‘While keeping goal for Mohun Bagan Club in a football fixture against Calcutta Club, Smritiratna Mashai let in five goals, one after another. Swallowing so many goals didn’t spoil his appetite: on the contrary, he grew ravenously hungry. The Ochterlony Monument was near at hand; our goalkeeper started to lick it from the bottom up, all the way to the top.
Badaruddin Mian, who was mending shoes in the Senate Hall, rushed up at full speed and cried, ‘You’re such a learned man, so well versed in the scriptures! How could you defile this huge thing with your licks? Shameful, shameful,’ he muttered, spat three times on the Monument, and headed for the office of The Statesman newspaper to report the matter.”
That’s Rabindranath Tagore. You know, that Bengali chap you keep seeing in full facial hair flow in black and white photos, the man who wrote our national anthem and lines like “Yet hope remains awake in the heart’s lamentation/ O unbound one!”, the creator of that undulating drone seeping out of Bengali households under the tag of ‘Rabindrasangeet’...
With sagehood foisted on him by the world’s scattered Bengali population, any chance of a non-Bengali getting acquainted with his works — or, for that matter, many a Bengali getting closer to him than through the mandatory school textbook — without the thick filter of ‘Bengaliness’ is slim. (Imagine listening to the Beatles only as a bunch of British musicians.)
The Tagore industry, part-sacred-scholastic club and part-Bengali Disneyland, was certainly a strong disincentive for me to be acquainted with Tagore’s world for a long, long while. And yet, once I crossed the boglands of Rabindra-worship, I discovered someone who was utterly modern in his values, thinking and, above all, aesthetics.
I still haven’t been able to appreciate, let alone enjoy, Rabindrasangeet, and his plays (never mind his musicals) have left me as cold as a cucumber in the freezer. But his poetry, stripped of its archaic trappings of ‘Thou’s and ‘Oh!’s, has been a pickaxe landing on my head on many occasions.
But what truly left me touched in the head with its sheer force, intelligence, beauty and strangeness has been Tagore’s short stories and paintings — the two forms of his creative output that are staggering, especially when we consider that their source is this man whom far too many people only think of as a Bengali Santa Claus with a knack for cloyingly sweet phrases.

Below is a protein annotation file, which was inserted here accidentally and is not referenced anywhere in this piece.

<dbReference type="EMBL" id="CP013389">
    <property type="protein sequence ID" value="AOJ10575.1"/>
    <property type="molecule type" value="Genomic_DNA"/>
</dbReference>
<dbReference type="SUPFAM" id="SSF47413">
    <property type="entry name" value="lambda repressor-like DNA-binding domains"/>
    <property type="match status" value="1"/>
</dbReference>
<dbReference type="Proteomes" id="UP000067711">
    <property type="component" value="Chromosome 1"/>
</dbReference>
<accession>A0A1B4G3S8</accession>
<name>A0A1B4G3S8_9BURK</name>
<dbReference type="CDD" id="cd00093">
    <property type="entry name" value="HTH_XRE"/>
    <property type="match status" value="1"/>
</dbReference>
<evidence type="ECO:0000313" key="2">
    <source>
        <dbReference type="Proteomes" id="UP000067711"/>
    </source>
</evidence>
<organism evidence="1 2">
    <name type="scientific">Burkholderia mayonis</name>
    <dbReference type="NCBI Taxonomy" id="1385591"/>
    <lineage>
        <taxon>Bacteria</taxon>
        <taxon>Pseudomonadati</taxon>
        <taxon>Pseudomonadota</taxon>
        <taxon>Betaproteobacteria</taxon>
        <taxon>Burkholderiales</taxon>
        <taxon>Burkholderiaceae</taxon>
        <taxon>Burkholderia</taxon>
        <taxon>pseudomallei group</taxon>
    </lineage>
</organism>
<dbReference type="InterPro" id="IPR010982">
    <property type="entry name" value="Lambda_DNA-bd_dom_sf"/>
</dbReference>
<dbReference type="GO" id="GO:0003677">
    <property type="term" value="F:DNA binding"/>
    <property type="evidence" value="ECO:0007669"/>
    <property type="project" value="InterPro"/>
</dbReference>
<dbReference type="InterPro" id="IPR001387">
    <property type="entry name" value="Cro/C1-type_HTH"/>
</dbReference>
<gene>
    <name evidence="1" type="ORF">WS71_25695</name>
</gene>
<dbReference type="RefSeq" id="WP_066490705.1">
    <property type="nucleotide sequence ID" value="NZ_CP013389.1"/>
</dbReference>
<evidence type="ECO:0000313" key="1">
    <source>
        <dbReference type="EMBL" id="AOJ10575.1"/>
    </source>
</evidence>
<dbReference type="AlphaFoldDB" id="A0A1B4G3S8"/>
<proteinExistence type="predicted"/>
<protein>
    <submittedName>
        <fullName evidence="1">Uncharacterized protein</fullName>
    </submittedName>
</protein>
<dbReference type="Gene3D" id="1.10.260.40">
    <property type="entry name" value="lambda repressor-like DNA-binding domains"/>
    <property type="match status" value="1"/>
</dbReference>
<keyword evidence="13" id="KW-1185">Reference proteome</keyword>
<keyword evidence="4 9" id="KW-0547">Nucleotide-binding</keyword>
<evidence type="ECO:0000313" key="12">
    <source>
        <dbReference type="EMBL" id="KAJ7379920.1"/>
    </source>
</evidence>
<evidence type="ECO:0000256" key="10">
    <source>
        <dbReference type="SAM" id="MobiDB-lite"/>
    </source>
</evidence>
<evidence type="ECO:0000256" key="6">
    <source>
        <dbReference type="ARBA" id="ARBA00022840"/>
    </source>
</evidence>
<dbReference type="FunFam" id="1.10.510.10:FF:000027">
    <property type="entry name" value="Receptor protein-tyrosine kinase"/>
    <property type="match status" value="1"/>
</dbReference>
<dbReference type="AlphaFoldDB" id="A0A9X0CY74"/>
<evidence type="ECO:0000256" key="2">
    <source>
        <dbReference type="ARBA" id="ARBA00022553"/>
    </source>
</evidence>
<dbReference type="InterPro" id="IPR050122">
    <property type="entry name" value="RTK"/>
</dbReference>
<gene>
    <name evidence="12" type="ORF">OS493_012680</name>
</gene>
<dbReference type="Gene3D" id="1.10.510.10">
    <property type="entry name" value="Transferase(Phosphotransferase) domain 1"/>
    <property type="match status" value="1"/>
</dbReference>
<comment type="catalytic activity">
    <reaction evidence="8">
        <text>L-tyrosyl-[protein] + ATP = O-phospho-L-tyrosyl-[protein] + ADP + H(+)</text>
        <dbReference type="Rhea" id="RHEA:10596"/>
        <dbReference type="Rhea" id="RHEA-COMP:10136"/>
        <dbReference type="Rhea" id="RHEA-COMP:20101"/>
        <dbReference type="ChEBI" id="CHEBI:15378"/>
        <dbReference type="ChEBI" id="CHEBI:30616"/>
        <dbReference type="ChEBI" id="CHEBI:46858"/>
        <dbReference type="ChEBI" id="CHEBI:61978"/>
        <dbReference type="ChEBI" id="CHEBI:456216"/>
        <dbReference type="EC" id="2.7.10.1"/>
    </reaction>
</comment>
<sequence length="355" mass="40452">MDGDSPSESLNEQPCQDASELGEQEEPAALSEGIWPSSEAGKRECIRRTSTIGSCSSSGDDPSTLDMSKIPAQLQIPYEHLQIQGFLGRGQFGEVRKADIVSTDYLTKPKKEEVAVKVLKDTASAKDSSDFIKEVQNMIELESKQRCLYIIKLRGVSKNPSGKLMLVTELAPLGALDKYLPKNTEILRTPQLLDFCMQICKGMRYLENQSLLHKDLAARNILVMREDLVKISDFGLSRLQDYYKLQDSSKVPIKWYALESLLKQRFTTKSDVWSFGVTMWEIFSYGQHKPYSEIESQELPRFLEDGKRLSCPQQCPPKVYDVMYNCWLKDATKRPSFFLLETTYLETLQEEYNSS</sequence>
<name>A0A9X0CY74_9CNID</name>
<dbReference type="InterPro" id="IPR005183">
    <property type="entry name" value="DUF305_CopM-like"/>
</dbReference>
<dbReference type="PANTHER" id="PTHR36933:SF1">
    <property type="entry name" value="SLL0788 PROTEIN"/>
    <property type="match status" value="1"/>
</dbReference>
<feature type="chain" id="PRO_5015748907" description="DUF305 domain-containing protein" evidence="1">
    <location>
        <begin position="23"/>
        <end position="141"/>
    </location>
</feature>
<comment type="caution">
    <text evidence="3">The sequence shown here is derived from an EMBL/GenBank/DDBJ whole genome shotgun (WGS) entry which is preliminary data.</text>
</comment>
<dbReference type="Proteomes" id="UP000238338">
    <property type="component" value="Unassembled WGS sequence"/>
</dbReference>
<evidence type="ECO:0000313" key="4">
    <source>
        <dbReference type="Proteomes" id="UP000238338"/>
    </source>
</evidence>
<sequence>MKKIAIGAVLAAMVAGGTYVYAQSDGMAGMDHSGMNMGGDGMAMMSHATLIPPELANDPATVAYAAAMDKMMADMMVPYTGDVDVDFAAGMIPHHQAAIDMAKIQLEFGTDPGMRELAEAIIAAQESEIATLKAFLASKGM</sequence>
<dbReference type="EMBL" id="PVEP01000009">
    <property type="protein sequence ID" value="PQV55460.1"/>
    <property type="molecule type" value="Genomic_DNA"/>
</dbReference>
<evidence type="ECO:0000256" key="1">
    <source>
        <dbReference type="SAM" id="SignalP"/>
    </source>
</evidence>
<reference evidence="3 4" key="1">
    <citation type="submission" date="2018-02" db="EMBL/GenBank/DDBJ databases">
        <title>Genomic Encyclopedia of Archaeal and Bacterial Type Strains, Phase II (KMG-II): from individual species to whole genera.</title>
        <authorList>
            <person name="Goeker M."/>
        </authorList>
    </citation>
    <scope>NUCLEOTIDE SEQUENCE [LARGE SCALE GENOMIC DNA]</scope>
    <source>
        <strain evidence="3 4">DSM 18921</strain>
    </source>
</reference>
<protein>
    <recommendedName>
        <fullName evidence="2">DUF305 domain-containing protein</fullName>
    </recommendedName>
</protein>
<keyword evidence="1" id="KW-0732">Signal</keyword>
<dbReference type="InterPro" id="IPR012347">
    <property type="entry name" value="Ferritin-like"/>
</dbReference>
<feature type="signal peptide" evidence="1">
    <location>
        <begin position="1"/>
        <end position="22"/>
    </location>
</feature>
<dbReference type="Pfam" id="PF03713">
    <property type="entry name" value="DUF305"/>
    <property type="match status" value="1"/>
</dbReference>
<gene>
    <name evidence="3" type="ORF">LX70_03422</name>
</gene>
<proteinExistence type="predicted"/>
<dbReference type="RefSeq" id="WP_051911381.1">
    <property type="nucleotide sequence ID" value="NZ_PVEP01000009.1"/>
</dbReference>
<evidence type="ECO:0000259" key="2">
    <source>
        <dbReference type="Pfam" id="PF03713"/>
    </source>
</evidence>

His short stories and paintings are the very opposite of maudlin and sentimental — they are searingly modern, experimental and give primacy to form in a world tyrannised by substance.
The incredibly surreal lines I started this column with are from Shey (That Man), a set of fantastical stories Tagore wrote for his granddaughter through the 1920s-1930s. In such works — and there are plenty of others — he mixes the utter illogic of a Groucho Marx with the comic lyricism of Chaplin.
The writers who came after him, struggling to come out of the shadow of the Poet-Sage, were dead right when they criticised Tagore’s works as a world of illusion that sidestepped the real world. “When these policemen guarding realist literature chase after me,” Tagore wrote in 1939, “I seek refuge in my songs... and in my paintings.” For my purpose, I would replace his songs with his short stories.
In a literary world battered with realism and drolled-up messages, a man born 150 years ago and who’s been dead for 70 years pointing us to a searingly unreal world is as much of a pleasure as it can be a surprise. Writing about the horror writer HP Lovecraft, French novelist Michel Houllebecq writes, “We need a supreme antidote against all forms of realism... No matter what might be said, access to the artistic universe is more or less entirely the preserve of those who are a little fed up with the world.”
Tagore was no Lovecraftian misanthrope, but he certainly valued imagination higher than reality. “It is clear to me the world is a great procession of forms,” he wrote in a letter in 1928.
In the 1898 short story Manihara (The Lost Jewels), Tagore has a narrator tell his listener at the end that it seems he doesn’t believe him. The listener responds by asking him whether he believed in his own story. He has reasons to believe in the story.
“In the first place, Dame Nature does not write stories, her hands are already full with —.” The listener interrupts and tells the man the other reason for believing in his story: he [the listener] is the man who, in the final scene in the narrator’s story, is drowned to death.
This isn’t Tagore, the Nobel-winning Gurudev of great wisdom and observer of beauty. This is a man rejoicing in the playfulness that only imagination can provide. The Tagore who spurns everything that’s real.